Guston made successful and unsettled abstractions for a third of his career, from 1948 to the mid-1960s. In the Jewish Museum pictures, the pigment is already gross by comparison with his earlier refinements. The build-up of surface, as if paint could continue on its way without colour (he often denied being a colourist), is rehearsing the cartoons to come, already parting ways with his admirers, and the compositions have descriptive titles that yearn openly for narrative.
Guston spoke of wanting a less knowing relation to what he painted, and continually erased what he thought he already knew. He adopted Valéry’s notion that a bad poem is one that ‘vanishes into meaning’. The resistance of the medium and of his abstract materials had seemed like safeguards, but came to seem a repetition of the known: by 1969 he felt that what he saw around him had become genre painting, esperanto, lobby art, and had come to look expensive, however ad hoc its procedures: ‘Every time I see an abstract painting now I smell mink coats, you know what I mean?’ And there was his intimately damaging charge that New York abstraction, for all its self-preoccupation, was needy, over-solicitous of the viewer. Not least his own beguiling canvases. Above all, its freedoms were a cage: ‘There is something ridiculous and miserly in the myth we inherit from abstract art: that painting is autonomous, pure and for itself.’ More than one commentator sensed that loss of world was what Guston’s wistful abstractions had been about. If so, he wanted a return to figuration on new terms.
There are several subplots on the Tate walls, which show his preparations for re-entry, notably a series of small oil or acrylic panels depicting objects, closely hung in a grid – just as Guston arranged them in his studio. Each portrays a solitary object (boot, ink bottle, picture frame, lightbulb, cigar, chair, car, nail, window, clock), each sealed inside its heavy outline, against backgrounds of infinite pink and distorted by a strange painterly attention, as though they are really caricatures of things. As Guston said at the time, it was objects ‘that finally became to me the most enigmatic of all’. These things include hoods, the back of a head, a pair of upside-down cartoon legs disappearing below stage. In a later, related group of small landscapes Guston reduces the Italian scene – formal gardens, umbrella pines, fountains – to a grammar of basic shapes, arranged in rows as on a sushi conveyor. He has again dispersed a few hoods, transformed into topiary. All of it is filtered through Guston’s new day-for-night pink grisaille. These small works set out the stall for his figurative vocabulary, an iconography that seemed to arrive all at once. The following rooms at the Tate show some of the often impossible visual sentences he makes with it. What is striking is that the hoods emerge directly out of this object world.
The room titled ‘Hoods’ is a version of the 1970 Marlborough show in which Guston announced his new idiom and took his leave. The six canvases on show are monumental oils – not cartoons, if the latter suggests left-handedness, or a self-consuming topicality. Like most of Guston’s works, they compel attention as compositions from across the largest of spaces. The backgrounds and the passagework are vague and unceasingly active, their continuity of touch complicit with his abstractions. It is the paint that keeps talking. Put differently, if Guston’s abstractions had been full of anecdote, his new figurations were full of formal pictorial intent. A descriptive painterliness is being applied to figurative ends, but continues to suggest abstract ones. In a sense, he became the figurative wing of Abstract Expressionism. None of which has much to do with his earlier work and its cautious formalities, even if some of the iconography (hoods, ropes, whips) overlaps.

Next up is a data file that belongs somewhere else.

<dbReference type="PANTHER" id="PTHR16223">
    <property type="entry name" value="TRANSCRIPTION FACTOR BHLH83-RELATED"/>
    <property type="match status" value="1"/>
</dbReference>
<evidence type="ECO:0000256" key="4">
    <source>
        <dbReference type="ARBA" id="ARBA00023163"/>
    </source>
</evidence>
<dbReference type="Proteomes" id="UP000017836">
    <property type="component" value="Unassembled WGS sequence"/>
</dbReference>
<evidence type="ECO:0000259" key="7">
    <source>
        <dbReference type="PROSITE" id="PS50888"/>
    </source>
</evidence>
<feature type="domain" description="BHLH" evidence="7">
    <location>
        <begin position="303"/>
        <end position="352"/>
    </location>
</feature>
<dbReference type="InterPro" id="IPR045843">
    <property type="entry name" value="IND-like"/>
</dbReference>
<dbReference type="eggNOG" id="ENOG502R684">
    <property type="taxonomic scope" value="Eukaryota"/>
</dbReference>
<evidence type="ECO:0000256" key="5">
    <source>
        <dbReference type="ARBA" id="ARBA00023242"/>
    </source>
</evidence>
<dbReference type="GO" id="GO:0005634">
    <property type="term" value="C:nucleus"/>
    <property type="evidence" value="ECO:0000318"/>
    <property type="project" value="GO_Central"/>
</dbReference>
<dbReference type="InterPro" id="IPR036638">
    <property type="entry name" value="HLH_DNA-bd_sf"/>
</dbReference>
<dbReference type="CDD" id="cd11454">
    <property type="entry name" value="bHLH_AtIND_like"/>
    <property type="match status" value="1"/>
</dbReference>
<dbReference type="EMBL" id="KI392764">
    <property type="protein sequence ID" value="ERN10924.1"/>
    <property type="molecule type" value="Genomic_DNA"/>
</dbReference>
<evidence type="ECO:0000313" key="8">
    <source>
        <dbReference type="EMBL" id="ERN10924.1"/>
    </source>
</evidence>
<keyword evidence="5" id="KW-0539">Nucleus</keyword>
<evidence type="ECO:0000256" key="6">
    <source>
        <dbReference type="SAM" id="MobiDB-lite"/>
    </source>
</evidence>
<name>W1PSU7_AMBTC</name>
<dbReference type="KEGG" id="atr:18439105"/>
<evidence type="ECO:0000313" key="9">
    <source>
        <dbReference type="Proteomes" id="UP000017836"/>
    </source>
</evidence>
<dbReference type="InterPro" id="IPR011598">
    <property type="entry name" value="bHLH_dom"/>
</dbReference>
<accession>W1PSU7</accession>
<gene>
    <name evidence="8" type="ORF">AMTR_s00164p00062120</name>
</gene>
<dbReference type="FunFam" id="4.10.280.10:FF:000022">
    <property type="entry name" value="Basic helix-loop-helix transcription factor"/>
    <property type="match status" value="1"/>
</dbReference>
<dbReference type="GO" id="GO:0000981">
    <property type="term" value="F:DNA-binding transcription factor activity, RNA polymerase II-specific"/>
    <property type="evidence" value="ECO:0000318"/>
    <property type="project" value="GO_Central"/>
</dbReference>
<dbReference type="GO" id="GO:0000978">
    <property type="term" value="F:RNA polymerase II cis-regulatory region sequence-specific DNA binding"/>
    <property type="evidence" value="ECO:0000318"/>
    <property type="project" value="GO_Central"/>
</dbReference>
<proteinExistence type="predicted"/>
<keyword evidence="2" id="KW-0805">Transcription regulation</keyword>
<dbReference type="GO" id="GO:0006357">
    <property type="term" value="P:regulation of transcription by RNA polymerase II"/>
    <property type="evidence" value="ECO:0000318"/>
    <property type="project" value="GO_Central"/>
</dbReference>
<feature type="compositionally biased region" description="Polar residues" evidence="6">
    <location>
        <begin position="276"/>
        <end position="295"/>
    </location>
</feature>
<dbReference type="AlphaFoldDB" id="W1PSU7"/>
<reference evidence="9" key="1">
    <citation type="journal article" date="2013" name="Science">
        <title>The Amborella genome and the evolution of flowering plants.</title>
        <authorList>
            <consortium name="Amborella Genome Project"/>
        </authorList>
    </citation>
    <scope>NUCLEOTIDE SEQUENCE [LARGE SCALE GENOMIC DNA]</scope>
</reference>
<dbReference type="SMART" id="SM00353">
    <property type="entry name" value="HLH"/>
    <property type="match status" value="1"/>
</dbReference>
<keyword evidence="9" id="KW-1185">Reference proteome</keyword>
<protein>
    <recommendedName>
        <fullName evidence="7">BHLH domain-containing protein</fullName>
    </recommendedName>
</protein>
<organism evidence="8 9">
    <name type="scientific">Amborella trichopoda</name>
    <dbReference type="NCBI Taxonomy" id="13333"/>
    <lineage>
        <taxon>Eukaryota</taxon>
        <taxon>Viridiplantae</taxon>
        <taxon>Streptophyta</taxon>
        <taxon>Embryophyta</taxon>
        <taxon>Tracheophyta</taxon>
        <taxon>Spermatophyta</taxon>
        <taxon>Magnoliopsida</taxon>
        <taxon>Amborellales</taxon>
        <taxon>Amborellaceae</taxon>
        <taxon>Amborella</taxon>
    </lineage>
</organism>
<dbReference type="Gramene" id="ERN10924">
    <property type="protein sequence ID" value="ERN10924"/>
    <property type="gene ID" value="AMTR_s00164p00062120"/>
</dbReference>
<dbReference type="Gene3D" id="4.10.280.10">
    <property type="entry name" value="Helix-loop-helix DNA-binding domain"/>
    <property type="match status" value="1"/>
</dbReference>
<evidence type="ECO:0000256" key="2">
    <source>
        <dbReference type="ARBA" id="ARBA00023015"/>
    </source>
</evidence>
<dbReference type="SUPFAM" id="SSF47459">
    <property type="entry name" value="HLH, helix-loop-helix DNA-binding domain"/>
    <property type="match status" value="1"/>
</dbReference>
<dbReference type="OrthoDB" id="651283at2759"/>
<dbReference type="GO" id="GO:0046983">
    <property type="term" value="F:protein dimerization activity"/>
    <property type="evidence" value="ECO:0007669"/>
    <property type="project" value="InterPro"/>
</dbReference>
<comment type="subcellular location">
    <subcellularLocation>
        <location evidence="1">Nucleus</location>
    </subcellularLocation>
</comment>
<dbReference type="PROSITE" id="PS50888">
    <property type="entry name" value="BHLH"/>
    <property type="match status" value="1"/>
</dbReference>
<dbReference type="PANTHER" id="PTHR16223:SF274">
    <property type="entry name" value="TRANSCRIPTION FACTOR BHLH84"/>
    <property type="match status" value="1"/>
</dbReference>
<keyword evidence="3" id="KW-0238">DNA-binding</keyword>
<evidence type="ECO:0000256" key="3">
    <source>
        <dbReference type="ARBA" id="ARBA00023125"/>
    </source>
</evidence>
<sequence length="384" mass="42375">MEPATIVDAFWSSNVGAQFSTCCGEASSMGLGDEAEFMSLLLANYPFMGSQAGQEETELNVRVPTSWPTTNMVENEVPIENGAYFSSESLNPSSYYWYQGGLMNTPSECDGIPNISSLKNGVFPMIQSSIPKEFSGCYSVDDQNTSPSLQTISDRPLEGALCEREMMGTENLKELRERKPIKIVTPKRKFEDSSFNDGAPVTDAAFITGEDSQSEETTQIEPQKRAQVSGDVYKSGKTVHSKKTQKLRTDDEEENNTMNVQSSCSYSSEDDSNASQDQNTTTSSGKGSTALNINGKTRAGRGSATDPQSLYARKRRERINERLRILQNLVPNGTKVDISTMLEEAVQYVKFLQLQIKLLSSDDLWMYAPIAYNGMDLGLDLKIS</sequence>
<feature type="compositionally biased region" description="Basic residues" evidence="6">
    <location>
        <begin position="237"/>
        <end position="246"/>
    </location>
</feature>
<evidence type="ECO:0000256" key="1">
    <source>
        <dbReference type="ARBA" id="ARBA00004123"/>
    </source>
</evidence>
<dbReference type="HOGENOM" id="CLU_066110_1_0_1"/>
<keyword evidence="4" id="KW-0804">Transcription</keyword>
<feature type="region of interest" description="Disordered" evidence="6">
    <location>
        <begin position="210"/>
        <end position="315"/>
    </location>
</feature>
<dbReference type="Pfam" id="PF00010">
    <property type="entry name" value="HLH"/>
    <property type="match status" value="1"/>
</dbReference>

The hoods in these latter rooms look hapless, patched and peeled, slits for eyes, hands like gloves, no mouths to speak of (except to smoke endless cigars), locked in a dumbshow of gestures, trying to have identical thoughts. They keep each other company but look in different directions, are together and alone, and wait for something to happen. The horrors are offstage: as always in Guston, there is a sense of what cannot be shown, or has been erased, and can only be gestured towards: ropes instead of lynchings, clubs and sticks instead of beatings. But the props look like props.
Guston referred to this as a hypothetical rather than a narrative world – ‘What if?’ rather than ‘And then’. What if they were to be shown eating, smoking, drinking, plotting, resting, sleeping … The hoods inhabit identical rooms with bare floorboards, naked lightbulb, an empty picture frame, green rug, fringed lampshade, windows which look out at the marching façades of Midtown high-rises, which look in turn like a memory of the desert mesas of George Herriman’s Krazy Kat comic strip, another early influence. Like Herriman’s trio of characters, the hoods live in a world where no one else lives.